The operation went well. Although sad to see that the doctors had ‘poked’ Vera everywhere to find an IV-line for the general anesthesia: little holes in both hands, feet and on her head were visible. Another confirmation that placing the port was very necessary.
In the OR the doctors noticed how irregular Vera’s heartbeat is, a known issue for our pediatric cardiologist, but to a doctor who sees this for the first time it can be quite unnerving. Her blood pressure also dropped at one time, which is not usual for her. During recovery the anesthesiologist wanted to keep her a little bit longer in the recovery room to monitor this and to adjust her medication accordingly. It is known that children with Costello Syndrome react differently to pain medication and experience pain faster, so more is needed. Several hours later we were out of recovery. Vera’s breathing was quite noisy which was worrisome to us and the doctors. They were the same noises that landed her in Intensive Care several times due to breathing problems. At the same time, it wasn’t so bad when she was calm. We had a very good consultation with the pediatrician where our experiences with Vera were taken seriously in consideration. Because Vera has responded well in the past to the anti-inflammatory drug Dexamethasone and we figured she could have an inflamed trachea due to intubation for the anesthesia, it was decided to give her this medication. In the meantime, the ICU was notified just in case, which made us nervous. But soon Vera responded very well to the medication. And ended up sleeping better than ever that night (with me next to her, see photo of our nice room). And, like so often with Costello-children, the next day she had improved tremendously. A true miracle and big difference with the day before.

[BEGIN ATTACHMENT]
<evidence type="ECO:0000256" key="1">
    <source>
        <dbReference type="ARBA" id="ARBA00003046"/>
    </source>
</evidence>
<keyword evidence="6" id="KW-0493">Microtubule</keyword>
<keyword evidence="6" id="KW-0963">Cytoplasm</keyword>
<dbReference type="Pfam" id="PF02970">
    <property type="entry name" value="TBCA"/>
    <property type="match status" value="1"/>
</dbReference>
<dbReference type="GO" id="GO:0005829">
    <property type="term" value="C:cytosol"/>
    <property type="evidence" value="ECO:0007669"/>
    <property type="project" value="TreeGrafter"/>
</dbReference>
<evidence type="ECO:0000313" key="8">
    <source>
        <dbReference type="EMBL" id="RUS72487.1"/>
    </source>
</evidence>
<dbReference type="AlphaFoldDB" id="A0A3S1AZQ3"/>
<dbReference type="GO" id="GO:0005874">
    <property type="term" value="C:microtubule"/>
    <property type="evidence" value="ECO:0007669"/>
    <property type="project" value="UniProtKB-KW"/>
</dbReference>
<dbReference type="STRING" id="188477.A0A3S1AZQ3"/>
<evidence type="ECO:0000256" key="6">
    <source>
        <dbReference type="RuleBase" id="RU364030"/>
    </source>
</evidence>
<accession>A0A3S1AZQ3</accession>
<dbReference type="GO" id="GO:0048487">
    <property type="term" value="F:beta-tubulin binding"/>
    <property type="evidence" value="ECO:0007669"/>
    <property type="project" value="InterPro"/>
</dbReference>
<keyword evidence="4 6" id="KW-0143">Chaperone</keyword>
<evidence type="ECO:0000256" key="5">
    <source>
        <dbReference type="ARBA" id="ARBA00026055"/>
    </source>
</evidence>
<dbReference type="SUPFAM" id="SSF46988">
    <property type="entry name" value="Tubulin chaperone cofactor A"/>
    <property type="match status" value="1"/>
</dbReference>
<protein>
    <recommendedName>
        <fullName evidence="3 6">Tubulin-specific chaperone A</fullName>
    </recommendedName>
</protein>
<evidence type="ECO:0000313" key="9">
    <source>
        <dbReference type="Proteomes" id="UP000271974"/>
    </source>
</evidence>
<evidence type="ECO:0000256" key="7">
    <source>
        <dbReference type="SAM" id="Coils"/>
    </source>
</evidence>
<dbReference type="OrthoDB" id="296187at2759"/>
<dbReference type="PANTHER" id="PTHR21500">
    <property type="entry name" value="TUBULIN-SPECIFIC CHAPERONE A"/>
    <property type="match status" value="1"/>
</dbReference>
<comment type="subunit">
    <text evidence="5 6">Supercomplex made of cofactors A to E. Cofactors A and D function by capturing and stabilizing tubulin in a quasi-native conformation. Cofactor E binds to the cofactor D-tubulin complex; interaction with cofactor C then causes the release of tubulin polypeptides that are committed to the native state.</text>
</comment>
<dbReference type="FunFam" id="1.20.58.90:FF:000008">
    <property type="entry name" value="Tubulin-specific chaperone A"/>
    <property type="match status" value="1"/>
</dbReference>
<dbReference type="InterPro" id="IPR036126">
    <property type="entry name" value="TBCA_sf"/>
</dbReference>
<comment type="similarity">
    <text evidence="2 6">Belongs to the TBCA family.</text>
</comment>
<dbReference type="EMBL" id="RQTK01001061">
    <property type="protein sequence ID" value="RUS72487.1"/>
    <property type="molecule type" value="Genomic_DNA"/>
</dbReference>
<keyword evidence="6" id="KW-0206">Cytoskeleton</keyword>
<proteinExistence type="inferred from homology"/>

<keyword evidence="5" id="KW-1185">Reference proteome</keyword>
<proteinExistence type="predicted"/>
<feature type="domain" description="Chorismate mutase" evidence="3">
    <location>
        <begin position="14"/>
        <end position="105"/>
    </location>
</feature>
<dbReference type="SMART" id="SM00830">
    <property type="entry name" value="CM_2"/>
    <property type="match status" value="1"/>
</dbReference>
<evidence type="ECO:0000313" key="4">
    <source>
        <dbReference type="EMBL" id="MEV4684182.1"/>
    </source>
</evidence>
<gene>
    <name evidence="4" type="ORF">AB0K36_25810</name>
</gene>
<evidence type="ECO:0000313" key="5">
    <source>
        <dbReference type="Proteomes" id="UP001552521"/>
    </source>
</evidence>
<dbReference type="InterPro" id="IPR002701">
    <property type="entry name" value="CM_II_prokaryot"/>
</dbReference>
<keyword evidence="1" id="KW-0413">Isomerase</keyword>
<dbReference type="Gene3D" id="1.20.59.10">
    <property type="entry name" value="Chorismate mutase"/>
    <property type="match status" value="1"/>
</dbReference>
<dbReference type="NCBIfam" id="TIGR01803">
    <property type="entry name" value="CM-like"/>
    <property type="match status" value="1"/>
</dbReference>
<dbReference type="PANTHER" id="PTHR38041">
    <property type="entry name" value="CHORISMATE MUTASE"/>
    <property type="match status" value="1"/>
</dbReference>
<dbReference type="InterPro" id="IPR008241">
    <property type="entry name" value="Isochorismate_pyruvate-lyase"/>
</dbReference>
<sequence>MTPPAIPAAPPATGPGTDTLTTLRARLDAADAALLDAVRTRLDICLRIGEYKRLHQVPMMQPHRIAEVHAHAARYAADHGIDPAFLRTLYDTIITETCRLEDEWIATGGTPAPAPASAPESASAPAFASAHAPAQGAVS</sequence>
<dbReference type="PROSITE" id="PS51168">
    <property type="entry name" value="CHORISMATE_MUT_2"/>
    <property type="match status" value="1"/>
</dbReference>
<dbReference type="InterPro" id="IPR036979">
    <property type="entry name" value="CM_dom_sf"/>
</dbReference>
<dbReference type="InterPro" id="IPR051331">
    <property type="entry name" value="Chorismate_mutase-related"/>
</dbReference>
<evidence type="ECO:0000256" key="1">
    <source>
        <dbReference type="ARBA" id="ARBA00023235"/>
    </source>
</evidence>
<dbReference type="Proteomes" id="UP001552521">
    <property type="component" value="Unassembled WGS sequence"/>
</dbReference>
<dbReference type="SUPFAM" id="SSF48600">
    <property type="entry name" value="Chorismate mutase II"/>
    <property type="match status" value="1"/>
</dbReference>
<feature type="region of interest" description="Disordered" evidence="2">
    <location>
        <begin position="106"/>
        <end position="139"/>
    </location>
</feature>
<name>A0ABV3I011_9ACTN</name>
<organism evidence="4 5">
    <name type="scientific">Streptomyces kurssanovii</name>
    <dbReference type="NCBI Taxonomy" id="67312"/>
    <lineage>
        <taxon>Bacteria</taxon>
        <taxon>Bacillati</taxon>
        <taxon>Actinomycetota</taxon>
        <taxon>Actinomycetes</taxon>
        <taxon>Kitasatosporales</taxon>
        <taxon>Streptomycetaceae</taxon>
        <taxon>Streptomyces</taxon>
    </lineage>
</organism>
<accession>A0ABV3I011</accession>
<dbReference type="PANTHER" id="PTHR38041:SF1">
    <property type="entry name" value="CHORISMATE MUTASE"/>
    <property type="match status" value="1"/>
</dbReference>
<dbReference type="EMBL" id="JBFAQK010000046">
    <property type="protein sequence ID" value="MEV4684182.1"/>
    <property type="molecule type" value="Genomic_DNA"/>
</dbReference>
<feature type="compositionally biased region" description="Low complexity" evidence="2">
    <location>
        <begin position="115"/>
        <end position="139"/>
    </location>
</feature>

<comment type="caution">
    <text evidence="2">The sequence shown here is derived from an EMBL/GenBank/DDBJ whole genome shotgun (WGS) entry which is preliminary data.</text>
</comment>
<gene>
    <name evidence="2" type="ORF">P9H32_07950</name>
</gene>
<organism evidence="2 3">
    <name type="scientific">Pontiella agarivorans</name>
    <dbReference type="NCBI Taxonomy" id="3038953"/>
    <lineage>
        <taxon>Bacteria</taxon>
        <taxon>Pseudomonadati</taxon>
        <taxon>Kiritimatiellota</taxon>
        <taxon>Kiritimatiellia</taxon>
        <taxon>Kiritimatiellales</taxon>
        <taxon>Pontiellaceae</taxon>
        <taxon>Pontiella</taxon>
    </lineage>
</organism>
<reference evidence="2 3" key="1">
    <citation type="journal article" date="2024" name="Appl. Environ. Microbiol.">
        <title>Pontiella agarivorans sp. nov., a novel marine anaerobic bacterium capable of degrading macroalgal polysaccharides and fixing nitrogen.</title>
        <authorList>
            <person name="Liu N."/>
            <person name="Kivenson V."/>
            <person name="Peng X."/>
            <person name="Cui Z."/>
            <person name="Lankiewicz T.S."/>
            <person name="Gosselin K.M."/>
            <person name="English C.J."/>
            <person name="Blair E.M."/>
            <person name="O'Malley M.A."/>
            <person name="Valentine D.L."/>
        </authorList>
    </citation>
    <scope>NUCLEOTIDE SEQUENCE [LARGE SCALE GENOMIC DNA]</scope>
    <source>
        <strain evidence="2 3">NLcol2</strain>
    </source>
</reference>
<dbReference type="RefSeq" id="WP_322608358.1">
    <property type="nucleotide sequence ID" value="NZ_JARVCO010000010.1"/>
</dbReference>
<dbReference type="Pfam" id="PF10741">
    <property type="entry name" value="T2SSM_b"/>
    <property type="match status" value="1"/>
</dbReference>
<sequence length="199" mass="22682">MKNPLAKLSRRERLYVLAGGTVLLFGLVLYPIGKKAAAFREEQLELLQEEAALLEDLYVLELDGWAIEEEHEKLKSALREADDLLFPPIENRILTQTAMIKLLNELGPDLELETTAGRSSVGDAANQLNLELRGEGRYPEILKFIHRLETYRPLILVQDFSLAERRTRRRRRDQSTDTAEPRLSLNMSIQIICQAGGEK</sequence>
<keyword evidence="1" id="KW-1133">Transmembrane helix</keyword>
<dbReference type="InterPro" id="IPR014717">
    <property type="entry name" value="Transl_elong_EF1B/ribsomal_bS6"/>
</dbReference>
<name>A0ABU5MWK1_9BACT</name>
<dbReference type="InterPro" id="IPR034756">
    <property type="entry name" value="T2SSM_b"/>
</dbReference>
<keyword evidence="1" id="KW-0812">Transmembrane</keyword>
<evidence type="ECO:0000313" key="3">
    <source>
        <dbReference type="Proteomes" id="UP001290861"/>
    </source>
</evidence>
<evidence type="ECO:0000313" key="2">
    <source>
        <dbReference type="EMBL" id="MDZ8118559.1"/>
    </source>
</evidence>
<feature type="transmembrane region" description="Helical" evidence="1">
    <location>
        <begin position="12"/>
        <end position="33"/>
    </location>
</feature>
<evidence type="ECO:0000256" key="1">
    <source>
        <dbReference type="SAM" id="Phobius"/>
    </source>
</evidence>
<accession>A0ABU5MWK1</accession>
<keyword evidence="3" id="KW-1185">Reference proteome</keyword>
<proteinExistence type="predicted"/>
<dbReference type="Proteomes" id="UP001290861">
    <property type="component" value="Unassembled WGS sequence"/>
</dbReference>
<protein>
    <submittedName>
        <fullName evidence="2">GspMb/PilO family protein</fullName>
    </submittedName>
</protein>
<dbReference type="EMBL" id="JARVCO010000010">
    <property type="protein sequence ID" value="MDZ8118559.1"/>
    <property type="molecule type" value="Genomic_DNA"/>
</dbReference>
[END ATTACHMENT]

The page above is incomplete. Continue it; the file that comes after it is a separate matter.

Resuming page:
Let’s go home
Because we heard Vera’s normal breathing sounds again the next day, we consulted about taking her off the Dexamethasone again. They agreed, took her off and things went well. Vera started babbling again. When we were moved to a different ward with other children Vera was highly interested in the other babies.
At the end of the day we were released with some instructions on how to care for her further at home. Because, when it’s medically possible, home is where you recover best.
When Vera realized we were going home she started signing (thanks to the children’s sign language DVD’s from ‘Lotte en Max’) enthusiastically. She signed the signs for: ‘go outside’, ‘car’ and ‘home’ with a twinkle in her eye and her familiar ‘yyyyyes!’
And so we did. Go outside, into the car and home. Yes!
In our eyes, the type of care at Wilhelmina Kinderziekenhuis (WKZ) (Wilhelmina children’s hospital) is fantastic. The fact that 3 procedures were possible for us in one hospitalization for instance. We always get solid preparation and explanation ahead of time, which gives us a lot of trust. Doctors welcome all questions and respond very well so that you feel very involved as parents. And during hospitalization they are always alert and take effective action. A top-class hospital!